Judicial Restraint vs. Individual Liberty


As I noted earlier this week, J. Harvie Wilkinson III, a respected conservative judge who sits on the U.S. Court of Appeals for the 4th Circuit, has a new book out which criticizes both originalism and living constitutionalism for licensing judicial activism. According to Wilkinson, judges should instead practice a very severe form of judicial restraint, where they basically defer to the wishes of political majorities. In his latest Washington Post column, George Will takes aim at Wilkinson's argument:

Wilkinson cites Justice Oliver Wendell Holmes as a practitioner of admirable judicial modesty. But restraint needs a limiting principle, lest it become abdication. Holmes said: "If my fellow citizens want to go to Hell I will help them. It's my job." No, a judge's job is to judge, which includes deciding whether majorities are misbehaving at the expense of individual liberty.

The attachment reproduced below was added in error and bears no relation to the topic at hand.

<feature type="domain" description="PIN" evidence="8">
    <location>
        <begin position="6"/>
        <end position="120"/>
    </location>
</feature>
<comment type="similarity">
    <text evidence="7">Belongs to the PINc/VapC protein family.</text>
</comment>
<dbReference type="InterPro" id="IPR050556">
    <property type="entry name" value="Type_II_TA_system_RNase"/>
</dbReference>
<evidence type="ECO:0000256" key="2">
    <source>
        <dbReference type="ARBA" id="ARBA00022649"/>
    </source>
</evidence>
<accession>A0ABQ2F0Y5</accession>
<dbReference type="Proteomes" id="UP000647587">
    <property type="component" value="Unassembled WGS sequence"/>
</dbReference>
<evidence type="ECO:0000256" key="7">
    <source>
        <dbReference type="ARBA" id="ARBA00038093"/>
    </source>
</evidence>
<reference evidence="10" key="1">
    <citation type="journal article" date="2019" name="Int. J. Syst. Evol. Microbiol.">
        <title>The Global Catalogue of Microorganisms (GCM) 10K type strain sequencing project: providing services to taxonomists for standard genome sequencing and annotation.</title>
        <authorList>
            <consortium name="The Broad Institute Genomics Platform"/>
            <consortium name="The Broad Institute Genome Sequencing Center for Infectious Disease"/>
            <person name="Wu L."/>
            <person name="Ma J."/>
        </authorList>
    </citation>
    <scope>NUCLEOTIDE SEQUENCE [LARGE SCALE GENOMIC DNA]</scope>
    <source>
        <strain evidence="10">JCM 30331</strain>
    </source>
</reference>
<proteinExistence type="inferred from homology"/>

Justice Felix Frankfurter, whose restraint Wilkinson praises, said that the Constitution is "not a document but a stream of history." If so, it is not a constitution; it cannot constitute if its meanings are fluid and constantly flowing in the direction of the preferences of contemporary majorities.

Read the rest here. For more on the shortcomings of judicial restraint, see here.